But, to the other questions: the careers of those in the film. Carey Mulligan was nominated for an Oscar for this, which was quite an inspired choice. Without her, this film wouldn't work at all. The strange thing is that she was so perfect for this role she is almost impossible to fit anywhere else. Sure, she's great in films like Never Let Me Go, Drive, Shame, Inside Llewyn Davis and The Great Gatsby, but in each of those she either feels miscast or underused. Jenny is a lot to live up to. Carey does seem to be a versatile actress, but no one has found the right way to utilise her just yet. Peter Sarsgaard was also perfect in this film, and has done very little since, apart from a really creepy turn in the otherwise ineffective Lovelace and a brief spot in Blue Jasmine. And Rosamund Pike should have been nominated for all of the awards for her performance as the ditsy, airheaded Helen in this movie. Just the things she says in this movie. And how she truly believes the stuff she's saying. Jenny is way too smart to be like her. Alas, Pike has Gone Girl coming up this year, which should be all kinds of exciting.

So yes, I would say that I'm quite a fan of An Education, still. I don't know where I'll stand on it in a few years when I'm out of the education system, but for now, it is so blisteringly relevant it continues to scare me.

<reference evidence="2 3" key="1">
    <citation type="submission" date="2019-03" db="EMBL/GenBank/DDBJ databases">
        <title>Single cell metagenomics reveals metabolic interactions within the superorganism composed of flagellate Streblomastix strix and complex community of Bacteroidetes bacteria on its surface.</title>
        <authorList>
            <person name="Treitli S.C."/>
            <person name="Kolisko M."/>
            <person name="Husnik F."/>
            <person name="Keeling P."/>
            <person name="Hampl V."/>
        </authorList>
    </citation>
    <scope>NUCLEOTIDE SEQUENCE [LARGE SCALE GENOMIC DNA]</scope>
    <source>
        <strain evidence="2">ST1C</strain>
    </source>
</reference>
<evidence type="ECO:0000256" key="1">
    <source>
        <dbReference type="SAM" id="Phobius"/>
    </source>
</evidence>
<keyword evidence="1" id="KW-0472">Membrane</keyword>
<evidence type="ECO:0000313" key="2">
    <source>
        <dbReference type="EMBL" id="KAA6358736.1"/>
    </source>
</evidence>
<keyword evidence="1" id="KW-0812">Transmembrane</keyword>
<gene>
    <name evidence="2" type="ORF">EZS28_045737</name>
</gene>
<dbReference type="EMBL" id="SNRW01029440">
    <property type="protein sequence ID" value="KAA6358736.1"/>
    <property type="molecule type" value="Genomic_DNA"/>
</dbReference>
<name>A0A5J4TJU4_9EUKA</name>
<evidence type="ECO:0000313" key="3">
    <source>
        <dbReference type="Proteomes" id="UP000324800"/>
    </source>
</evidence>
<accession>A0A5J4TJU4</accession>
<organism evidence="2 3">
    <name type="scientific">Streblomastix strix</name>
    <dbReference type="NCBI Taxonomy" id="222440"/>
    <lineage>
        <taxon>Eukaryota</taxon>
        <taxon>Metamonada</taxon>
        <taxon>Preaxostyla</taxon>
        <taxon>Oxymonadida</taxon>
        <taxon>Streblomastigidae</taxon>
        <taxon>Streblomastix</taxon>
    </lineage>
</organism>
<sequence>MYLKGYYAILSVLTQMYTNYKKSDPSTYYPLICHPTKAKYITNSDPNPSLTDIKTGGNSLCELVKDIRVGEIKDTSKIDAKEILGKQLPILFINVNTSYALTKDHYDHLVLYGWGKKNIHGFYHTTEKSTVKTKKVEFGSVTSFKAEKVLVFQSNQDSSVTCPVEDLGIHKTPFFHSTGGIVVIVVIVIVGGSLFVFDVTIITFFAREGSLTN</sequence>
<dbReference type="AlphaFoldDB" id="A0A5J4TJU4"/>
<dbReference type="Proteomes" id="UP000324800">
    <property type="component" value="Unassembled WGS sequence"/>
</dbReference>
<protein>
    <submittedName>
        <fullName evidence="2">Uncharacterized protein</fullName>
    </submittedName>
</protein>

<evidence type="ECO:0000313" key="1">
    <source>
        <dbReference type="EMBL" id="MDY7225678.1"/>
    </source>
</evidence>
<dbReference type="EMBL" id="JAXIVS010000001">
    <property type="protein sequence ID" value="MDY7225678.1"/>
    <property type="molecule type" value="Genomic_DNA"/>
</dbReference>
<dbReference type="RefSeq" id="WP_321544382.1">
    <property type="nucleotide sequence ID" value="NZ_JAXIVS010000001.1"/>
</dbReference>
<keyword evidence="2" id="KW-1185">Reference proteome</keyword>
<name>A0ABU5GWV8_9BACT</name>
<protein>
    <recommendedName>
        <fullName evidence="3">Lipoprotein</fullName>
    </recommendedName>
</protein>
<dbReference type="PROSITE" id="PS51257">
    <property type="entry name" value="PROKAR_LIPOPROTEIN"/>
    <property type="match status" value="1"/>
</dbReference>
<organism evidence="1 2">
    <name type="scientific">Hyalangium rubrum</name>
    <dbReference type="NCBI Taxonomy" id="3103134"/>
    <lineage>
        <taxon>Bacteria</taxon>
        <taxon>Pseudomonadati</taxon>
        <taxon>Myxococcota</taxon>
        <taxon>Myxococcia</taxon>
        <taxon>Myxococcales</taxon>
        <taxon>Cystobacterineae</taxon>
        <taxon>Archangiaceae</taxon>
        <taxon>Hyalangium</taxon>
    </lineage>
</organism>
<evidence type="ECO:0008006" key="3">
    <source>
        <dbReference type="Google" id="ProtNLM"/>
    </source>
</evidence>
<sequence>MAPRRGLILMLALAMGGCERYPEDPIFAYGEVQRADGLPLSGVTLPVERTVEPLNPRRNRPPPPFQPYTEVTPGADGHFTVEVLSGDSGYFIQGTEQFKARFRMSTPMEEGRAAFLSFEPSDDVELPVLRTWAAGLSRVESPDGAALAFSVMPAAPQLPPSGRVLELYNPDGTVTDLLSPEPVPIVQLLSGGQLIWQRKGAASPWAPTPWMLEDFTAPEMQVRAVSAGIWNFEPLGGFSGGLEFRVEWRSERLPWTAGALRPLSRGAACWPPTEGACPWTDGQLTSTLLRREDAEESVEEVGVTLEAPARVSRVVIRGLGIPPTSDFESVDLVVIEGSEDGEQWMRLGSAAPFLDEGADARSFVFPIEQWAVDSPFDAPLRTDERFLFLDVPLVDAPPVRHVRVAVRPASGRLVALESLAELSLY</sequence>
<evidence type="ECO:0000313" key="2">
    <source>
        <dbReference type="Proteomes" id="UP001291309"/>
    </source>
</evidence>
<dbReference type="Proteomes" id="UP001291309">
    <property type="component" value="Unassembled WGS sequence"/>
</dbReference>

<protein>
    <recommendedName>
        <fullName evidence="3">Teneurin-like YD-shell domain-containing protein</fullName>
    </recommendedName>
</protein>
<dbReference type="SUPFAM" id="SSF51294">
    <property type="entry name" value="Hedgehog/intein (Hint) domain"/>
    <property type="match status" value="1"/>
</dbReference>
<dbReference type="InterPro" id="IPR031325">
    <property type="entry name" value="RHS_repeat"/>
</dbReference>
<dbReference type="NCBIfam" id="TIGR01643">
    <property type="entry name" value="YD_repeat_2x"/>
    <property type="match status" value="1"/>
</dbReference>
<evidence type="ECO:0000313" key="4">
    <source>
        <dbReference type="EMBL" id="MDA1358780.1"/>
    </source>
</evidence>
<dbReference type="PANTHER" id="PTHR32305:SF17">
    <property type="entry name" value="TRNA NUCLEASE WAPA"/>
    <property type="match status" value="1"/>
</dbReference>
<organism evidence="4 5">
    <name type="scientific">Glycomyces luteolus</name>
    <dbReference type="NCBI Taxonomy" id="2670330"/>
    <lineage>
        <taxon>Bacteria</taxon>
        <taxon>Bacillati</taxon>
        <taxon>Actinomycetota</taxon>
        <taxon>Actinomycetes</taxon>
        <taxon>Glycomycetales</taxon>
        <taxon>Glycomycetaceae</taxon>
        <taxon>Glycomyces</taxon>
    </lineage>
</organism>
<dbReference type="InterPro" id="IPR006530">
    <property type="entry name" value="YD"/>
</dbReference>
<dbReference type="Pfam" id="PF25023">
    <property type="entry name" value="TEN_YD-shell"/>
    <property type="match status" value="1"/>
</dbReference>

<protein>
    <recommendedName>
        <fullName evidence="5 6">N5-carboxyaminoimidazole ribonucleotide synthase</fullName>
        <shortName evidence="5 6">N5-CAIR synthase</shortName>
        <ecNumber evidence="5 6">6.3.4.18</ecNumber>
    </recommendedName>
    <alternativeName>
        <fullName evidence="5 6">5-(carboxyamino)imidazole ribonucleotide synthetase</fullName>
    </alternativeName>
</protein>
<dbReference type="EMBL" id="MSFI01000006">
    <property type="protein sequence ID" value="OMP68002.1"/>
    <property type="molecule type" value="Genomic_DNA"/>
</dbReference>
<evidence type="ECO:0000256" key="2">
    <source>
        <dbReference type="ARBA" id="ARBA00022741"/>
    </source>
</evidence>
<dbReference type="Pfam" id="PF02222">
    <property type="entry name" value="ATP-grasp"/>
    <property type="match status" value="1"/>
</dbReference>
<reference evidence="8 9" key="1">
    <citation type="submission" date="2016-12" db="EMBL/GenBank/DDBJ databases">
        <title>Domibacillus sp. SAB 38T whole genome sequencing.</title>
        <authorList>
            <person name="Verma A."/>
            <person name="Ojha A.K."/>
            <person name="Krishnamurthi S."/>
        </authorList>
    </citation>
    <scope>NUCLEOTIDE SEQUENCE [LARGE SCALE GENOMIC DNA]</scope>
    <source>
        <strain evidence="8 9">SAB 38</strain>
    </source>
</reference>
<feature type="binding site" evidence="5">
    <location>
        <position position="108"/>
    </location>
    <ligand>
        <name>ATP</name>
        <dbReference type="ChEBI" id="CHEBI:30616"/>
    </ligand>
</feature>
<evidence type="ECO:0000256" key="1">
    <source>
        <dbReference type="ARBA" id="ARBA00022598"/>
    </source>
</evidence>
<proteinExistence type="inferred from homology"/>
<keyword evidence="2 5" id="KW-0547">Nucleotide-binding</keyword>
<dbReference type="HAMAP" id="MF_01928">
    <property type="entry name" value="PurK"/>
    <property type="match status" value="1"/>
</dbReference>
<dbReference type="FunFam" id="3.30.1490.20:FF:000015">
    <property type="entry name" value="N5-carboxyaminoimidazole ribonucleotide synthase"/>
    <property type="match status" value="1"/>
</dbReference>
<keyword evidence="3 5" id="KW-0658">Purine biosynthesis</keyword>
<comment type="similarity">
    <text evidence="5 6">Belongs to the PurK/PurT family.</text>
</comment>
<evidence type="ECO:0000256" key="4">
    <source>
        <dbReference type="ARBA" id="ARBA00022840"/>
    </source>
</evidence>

7 comments:

  1. Pop Quiz: What was the first film ever reviewed on The Matineecast?

    During that discussion, Lindsay - who else would be my first guest? - actually pulled focus to Rosamund Pike. She pointed to her as one of the most fascinating characters in the film because of what she represents. As Jenny is wading into the waters of her relationship with David, she is actually accompanied by a beacon in the form of Helen. In her, she has a shining example of a woman who is classy, and pretty, but not as smart as she is. She has eschewed any ambitions she might have had, and instead hitched her star to Danny.

    That comes with certain comforts and luxuries, but also comes with a great deal of constraint. The question we are left to ponder as Jenny carries out this intense and chic affair of hers, is if she'll notice who Helen is and understand what it will mean for her.

    Rosamund Pike embodies all of that so damned well, and you're right - I haven't the foggiest clue why she isn't a bigger star. As for Carey Mulligan, I wouldn't worry about her just yet. She's done so much in such a short time, and despite certain constraints has almost always managed to leave an impression.